Divorce Lawyers’ Information on Improving Community with Separate Property
Spouses who marry late in life are more likely to bring into the marriage separate property, and they may decide to use some community funds on such assets. This article discusses some of what Louisiana family law says about this.
Because it can be simply tedious for a reader to have a divorce lawyer simply regurgitate the law on separate and community property, this article seeks to put one aspect of this area of law into context through the example of Al and Denise. They have been married for twenty two years. About five years after they got married Al and Denise purchased a large lot in a suburban part of New Orleans. Subsequently, Al and Denise paid to have a large house erected on that lot. Both the purchases of the lot as well as the purchase of the house were affected using money that the couple had earned during the course of their marriage and from the employment which they had at that time.
About ten years after the house was built and fifteen years into the marriage, Al decides that he wants a pool house in the back yard. They have a bunch of undeveloped acres on their property, and they also already have a pool. Because they frequently have parties and other family events, Al thinks a pool house would be ideal. Denise could not disagree more. She feels that if they build a pool house that people will mooch off of them and ask to stay over all the time, including their divorce lawyer friend Charley. Also she is concerned that their two children will spend more time in the pool house than in the main house.
Nevertheless, Al decides he is going to have it built. Some time ago Al received an inheritance from his late grandmother for around one hundred thousand dollars. He had put that money in a bank account and did not touch it. Now, he withdraws exactly one hundred thousand and uses it entirely to build a large, opulent pool house. After it was built, Denise actually grew to really enjoy having it as well.
Now, in year twenty two of the marriage, the children have gone off to college and Al and Denise cannot stand one another. Al decides to hire divorce lawyer Charley. In the process of dividing the property, Al's infamous pool house becomes a particular bone of contention between them.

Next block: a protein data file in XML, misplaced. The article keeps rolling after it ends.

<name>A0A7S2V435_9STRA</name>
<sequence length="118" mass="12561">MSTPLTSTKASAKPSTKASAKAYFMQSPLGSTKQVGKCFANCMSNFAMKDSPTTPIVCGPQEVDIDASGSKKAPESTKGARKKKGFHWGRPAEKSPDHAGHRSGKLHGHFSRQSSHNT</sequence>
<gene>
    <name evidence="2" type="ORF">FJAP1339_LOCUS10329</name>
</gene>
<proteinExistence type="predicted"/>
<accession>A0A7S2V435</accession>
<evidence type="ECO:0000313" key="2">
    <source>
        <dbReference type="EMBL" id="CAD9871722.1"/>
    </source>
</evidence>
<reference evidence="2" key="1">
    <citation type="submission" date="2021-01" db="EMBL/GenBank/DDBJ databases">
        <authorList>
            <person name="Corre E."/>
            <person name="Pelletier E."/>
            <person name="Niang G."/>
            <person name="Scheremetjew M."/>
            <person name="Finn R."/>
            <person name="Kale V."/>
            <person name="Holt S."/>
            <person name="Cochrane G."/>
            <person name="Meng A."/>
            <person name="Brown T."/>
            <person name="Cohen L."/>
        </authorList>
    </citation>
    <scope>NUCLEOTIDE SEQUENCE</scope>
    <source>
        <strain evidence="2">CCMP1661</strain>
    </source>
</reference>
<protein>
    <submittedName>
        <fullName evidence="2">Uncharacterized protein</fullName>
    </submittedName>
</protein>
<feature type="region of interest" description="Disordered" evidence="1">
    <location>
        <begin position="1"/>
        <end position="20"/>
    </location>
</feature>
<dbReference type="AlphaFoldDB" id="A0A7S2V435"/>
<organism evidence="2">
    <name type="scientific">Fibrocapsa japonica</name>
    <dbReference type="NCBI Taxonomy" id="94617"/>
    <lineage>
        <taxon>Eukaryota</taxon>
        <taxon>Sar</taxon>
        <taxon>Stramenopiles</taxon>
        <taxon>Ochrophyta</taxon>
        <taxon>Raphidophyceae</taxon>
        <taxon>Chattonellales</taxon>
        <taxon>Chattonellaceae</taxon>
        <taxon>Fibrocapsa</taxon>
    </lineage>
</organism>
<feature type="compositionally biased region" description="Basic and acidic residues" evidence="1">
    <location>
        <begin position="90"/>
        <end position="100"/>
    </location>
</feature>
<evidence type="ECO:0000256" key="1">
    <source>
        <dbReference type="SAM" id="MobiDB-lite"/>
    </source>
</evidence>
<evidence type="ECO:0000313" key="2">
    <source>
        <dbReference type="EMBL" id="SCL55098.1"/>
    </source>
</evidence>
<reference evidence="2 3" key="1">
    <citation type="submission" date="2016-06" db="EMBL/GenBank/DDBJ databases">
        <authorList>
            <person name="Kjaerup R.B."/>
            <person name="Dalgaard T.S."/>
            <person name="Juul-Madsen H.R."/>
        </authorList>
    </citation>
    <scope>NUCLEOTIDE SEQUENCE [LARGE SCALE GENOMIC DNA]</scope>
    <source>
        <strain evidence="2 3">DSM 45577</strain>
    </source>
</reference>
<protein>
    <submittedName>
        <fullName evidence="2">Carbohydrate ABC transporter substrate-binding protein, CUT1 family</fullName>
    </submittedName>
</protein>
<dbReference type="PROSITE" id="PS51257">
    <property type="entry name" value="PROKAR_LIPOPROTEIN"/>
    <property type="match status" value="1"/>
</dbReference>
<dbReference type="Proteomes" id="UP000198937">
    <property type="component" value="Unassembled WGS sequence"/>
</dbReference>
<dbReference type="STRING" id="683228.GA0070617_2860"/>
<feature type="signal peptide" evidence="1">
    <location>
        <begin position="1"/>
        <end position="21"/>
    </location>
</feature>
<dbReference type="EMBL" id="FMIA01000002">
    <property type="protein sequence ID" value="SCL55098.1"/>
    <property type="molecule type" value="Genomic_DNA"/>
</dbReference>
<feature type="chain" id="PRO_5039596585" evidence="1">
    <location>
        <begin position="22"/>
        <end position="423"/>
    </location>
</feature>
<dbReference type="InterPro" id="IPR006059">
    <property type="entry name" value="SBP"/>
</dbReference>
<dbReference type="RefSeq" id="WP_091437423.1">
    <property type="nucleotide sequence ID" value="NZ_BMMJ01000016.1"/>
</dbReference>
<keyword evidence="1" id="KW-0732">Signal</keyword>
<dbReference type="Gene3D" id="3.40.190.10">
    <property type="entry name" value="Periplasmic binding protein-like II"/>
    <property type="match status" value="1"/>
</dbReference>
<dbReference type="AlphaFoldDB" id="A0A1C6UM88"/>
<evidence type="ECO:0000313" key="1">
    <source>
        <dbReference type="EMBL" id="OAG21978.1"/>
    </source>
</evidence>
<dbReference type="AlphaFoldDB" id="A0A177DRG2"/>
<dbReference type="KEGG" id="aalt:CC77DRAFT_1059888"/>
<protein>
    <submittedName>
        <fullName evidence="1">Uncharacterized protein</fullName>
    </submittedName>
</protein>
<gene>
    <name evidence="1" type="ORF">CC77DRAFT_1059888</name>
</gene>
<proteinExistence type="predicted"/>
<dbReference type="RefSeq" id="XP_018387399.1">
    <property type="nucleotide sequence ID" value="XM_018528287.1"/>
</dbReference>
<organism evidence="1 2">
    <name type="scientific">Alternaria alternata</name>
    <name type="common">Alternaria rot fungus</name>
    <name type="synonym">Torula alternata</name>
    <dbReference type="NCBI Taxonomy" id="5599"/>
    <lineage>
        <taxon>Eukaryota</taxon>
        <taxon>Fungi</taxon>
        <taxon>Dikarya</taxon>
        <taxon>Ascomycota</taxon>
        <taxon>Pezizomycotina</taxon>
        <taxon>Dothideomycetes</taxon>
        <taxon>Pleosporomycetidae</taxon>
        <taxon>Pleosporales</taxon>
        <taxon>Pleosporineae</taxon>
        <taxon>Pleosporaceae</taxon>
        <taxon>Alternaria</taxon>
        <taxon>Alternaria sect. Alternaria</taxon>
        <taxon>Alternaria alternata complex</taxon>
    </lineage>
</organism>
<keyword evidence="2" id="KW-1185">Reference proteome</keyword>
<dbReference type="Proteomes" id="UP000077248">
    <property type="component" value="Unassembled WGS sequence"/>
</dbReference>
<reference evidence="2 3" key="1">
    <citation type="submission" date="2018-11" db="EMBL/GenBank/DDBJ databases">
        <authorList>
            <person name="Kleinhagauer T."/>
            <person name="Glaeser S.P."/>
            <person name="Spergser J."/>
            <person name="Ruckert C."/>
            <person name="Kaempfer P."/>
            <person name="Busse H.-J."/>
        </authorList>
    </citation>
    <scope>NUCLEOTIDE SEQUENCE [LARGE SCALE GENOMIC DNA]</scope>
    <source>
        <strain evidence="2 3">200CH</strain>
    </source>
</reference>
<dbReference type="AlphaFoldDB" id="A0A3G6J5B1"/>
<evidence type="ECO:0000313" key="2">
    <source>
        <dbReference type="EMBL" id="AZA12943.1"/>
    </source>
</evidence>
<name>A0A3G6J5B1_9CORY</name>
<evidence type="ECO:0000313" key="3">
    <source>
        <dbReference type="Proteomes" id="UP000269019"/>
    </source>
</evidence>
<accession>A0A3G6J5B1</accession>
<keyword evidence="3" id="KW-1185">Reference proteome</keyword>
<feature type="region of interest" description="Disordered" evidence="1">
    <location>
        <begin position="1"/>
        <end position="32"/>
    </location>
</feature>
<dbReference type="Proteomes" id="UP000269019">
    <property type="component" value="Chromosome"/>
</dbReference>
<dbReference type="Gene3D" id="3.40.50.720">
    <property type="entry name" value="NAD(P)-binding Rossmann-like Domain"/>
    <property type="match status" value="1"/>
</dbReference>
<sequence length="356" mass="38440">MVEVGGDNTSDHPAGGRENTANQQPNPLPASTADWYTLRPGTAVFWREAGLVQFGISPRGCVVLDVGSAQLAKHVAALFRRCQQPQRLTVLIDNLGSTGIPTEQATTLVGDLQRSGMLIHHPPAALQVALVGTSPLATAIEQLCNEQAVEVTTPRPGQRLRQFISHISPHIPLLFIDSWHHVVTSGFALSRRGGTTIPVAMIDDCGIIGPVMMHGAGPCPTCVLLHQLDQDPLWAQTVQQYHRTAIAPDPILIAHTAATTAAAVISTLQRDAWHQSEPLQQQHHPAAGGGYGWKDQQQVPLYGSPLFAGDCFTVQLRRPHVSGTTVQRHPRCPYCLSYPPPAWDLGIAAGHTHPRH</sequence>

One article of the Louisiana Civil Code dealing with this type of situation is article 2367. Article 2367 says that if separate property is used to construct a building on community property, than that structure turns into community property. However, because of the partitioning of the property, Al's divorce lawyer argues the part of the law that says that the other spouse will have to reimburse the spouse whose separate property was used fifty percent of the value of the used separate property (subject to some limitations.)
In our example, Al inherited money. Generally, in Louisiana, money inherited by one spouse is considered that spouses separate property. Al used that separate property to build a structure on the lot that he bought with Denise. Because the lot was purchased by the two of them during their marriage and with money that they earned during the marriage, divorce lawyer Charley would most likely consider the lot community property.
This means that according to article 2367, the pool house is community property, and its value will be divided equally between the two spouses. However, remember that in this situation, Denise may have to reimburse Al for fifty percent of his separate property used to build the pool house.
The above is purely informational and not legal advice. Will Beaumont. New Orleans.
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Spouses oftentimes are able to agree on a many community property divisions. For such consent, it can be helpful to work with an attorney when submitting such a proposal to a court. For more on this, contact one of the Metairie divorce lawyers at Beaumont Divorce of Metairie, 3814 Veterans Memorial Blvd #302, Metairie, LA, 70002 (504) 834-1117.